Dow drops 475 points on inflation and geopolitical concerns

S&P 500 also recorded its most significant decline since January

Dow drops 475 points on inflation and geopolitical concerns
Stock market regain on Monday some of the record losses on Friday

US stock futures edged higher on Monday morning, with investors grappling with multiple concerns, including Iran’s recent missile and drone attack on Israel and heightened volatility in equity markets, which led to the Dow Jones Industrial Average experiencing its worst week of the year last week.

Futures linked to the Dow Jones Industrial Average rose by 132 points, or 0.36%, while S&P 500 futures and Nasdaq-100 futures also saw gains of 0.42% and 0.45%, respectively.

Wall Street faced significant turbulence on Friday as concerns over inflation and geopolitical tensions triggered a sell-off in the stock market. According to CNBC on Thursday, the Dow Jones Industrial Average plummeted by 475.84 points, marking a 1.24% decline, to close at 37,983.24. Similarly, the S&P 500 experienced its worst day since January, dropping by 1.46% to 5,123.41, while the Nasdaq Composite saw a 1.62% decline, closing at 16,175.09.

Throughout the trading session, the Dow experienced a drop of nearly 582 points, or 1.51%, while the S&P 500 slid by as much as 1.75%. For the week, the broader market index recorded a 1.56% decrease, with the 30-stock Dow falling by 2.37%. Meanwhile, the Nasdaq, known for its tech-heavy composition, ended the week 0.45% lower.

The banking sector also faced significant headwinds, with JPMorgan Chase witnessing a more than 6% decline following the release of its first-quarter results. The bank’s CEO, Jamie Dimon, cautioned about persistent inflationary pressures impacting the economy. Similarly, Wells Fargo reported a slight dip of 0.4%, while Citigroup experienced a 1.7% drop despite surpassing revenue expectations.

Concerns over geopolitical tensions and inflation pressuring markets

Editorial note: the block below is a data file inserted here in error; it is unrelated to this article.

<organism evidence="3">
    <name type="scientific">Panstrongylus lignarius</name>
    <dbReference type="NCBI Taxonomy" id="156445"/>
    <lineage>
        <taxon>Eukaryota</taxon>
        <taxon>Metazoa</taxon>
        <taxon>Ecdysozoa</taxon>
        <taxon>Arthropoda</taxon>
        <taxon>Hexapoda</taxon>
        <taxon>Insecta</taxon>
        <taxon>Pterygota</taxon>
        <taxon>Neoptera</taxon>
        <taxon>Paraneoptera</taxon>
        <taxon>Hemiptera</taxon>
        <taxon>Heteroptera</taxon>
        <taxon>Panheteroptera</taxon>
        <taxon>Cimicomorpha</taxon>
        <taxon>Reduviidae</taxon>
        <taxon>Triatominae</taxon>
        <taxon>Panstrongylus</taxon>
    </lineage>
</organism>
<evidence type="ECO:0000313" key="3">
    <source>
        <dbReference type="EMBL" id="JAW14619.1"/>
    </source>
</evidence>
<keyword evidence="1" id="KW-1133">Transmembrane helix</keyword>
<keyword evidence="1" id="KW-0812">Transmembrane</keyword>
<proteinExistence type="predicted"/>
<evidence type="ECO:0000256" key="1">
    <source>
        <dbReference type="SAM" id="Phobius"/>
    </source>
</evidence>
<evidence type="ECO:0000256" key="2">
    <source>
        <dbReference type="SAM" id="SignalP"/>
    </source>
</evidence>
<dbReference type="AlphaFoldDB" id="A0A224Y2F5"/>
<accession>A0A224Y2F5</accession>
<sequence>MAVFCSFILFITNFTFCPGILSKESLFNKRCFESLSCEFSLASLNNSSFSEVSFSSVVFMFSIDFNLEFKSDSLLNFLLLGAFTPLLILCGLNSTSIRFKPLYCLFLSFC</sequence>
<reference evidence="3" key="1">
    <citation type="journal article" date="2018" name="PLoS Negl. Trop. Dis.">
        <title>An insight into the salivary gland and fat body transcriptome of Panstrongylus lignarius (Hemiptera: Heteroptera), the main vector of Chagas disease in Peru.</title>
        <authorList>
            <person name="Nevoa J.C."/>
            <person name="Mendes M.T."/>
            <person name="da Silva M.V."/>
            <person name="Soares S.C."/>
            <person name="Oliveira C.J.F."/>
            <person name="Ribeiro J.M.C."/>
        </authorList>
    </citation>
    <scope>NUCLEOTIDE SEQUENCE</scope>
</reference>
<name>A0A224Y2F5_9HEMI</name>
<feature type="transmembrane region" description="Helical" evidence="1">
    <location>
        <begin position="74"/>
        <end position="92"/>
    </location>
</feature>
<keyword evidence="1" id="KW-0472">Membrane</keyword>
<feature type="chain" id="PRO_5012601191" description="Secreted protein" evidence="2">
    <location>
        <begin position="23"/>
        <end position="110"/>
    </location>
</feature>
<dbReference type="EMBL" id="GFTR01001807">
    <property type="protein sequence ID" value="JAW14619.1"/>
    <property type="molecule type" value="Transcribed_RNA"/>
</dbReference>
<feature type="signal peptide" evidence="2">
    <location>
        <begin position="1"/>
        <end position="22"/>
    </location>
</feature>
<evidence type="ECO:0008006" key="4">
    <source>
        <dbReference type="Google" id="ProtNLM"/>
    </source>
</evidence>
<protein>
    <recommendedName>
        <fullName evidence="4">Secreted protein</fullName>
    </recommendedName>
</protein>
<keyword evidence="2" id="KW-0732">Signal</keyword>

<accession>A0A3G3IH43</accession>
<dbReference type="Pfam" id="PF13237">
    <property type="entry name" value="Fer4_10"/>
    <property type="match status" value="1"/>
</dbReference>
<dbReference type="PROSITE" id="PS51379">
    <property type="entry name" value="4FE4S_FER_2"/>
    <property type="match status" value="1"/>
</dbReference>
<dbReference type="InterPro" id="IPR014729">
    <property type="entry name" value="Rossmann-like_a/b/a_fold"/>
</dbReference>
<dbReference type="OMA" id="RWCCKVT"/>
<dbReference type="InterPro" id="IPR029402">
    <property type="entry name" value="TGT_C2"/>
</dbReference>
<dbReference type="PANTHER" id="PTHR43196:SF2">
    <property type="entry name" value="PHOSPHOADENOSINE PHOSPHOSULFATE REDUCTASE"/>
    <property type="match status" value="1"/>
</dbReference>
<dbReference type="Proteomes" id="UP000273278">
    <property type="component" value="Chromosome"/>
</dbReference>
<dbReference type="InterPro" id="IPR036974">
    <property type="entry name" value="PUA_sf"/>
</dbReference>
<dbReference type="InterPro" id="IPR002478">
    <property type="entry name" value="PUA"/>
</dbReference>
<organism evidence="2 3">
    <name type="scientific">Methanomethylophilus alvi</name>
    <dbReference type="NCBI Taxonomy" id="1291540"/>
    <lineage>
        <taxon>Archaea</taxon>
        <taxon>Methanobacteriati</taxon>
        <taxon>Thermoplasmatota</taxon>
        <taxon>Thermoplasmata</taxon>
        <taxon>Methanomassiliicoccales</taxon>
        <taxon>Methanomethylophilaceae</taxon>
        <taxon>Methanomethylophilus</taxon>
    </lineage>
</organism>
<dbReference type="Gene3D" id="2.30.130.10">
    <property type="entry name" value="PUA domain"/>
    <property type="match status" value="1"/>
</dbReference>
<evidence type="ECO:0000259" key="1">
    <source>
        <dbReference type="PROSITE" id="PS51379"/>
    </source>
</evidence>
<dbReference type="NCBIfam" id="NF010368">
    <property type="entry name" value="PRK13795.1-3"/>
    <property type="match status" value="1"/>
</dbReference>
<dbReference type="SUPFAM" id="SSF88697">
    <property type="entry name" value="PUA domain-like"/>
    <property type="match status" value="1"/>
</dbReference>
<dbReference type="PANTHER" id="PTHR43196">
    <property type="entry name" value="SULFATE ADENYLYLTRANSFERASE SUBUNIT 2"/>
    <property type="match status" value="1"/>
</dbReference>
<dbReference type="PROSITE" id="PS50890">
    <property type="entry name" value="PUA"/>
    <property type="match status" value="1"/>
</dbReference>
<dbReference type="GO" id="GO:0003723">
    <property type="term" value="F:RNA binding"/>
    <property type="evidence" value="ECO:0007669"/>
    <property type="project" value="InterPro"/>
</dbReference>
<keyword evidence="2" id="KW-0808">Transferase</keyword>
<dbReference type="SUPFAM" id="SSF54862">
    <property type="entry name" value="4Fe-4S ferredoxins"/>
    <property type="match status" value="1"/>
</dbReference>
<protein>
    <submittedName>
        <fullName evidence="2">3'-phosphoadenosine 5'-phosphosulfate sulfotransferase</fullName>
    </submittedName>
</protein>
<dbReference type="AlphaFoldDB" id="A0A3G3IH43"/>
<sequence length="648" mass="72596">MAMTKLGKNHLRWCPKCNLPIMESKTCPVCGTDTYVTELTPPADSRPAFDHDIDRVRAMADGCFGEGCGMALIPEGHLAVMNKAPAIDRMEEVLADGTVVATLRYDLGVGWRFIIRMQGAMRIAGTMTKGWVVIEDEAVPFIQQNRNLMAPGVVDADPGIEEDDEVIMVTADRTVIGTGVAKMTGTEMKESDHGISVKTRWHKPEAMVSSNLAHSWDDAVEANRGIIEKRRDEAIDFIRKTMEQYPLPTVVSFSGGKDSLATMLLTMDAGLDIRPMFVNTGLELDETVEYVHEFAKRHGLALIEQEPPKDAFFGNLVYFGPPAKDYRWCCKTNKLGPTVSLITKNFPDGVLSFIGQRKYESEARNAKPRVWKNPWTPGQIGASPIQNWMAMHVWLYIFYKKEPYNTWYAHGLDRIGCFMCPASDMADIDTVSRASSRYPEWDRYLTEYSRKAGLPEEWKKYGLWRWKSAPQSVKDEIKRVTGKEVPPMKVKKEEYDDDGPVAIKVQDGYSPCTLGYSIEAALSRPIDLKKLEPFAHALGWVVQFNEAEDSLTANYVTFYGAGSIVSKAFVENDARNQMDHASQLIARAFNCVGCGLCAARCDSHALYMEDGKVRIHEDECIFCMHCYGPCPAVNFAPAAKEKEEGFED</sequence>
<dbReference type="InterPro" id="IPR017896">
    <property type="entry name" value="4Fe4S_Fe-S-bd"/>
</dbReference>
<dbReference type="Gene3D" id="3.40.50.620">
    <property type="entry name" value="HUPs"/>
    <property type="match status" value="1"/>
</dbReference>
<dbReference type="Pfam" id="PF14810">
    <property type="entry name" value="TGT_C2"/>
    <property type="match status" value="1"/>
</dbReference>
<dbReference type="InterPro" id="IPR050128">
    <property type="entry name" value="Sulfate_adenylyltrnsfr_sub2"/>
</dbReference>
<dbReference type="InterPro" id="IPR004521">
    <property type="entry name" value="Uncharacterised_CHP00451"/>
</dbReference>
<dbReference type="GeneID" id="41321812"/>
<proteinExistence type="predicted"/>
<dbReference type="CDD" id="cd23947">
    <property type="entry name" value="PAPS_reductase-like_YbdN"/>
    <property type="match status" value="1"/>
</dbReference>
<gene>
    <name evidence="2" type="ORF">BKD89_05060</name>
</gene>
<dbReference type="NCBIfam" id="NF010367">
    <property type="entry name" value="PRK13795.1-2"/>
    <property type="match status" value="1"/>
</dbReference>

Amid escalating tensions in the Middle East, oil prices are poised to surge beyond $100 per barrel, according to market analysts. The trigger for this forecast is Iran’s recent aerial assault on Israel, reigniting fears of a regional conflict. Iran, being a key player in global oil markets as the third-largest producer within OPEC, holds significant sway over oil prices. According to the CNBC report, any disruption to its oil production or export capabilities could drive prices even higher, especially if the strategic Strait of Hormuz is affected, a crucial passage for one-fifth of global oil supply.

Gold futures, which had hit record levels last week slightly retreated to $2,360 an ounce. The precious metal remains up 15% for the year as investors seek refuge from persistent inflation and global uncertainties.

Krishna Guha, Evercore ISI’s senior managing director, noted that while the situation remains perilous, there might be less risk to oil and markets than feared before the attack. He highlighted the crucial question of how Israeli Prime Minister Benjamin Netanyahu will respond, considering the Biden administration’s stance against Israeli retaliation.

“Provided that Netanyahu looks like he is willing to follow US advice, there may be some element of a relief rally in markets Monday. However, our colleagues in the energy team do not expect a big retracement in the price of oil,” said Guha.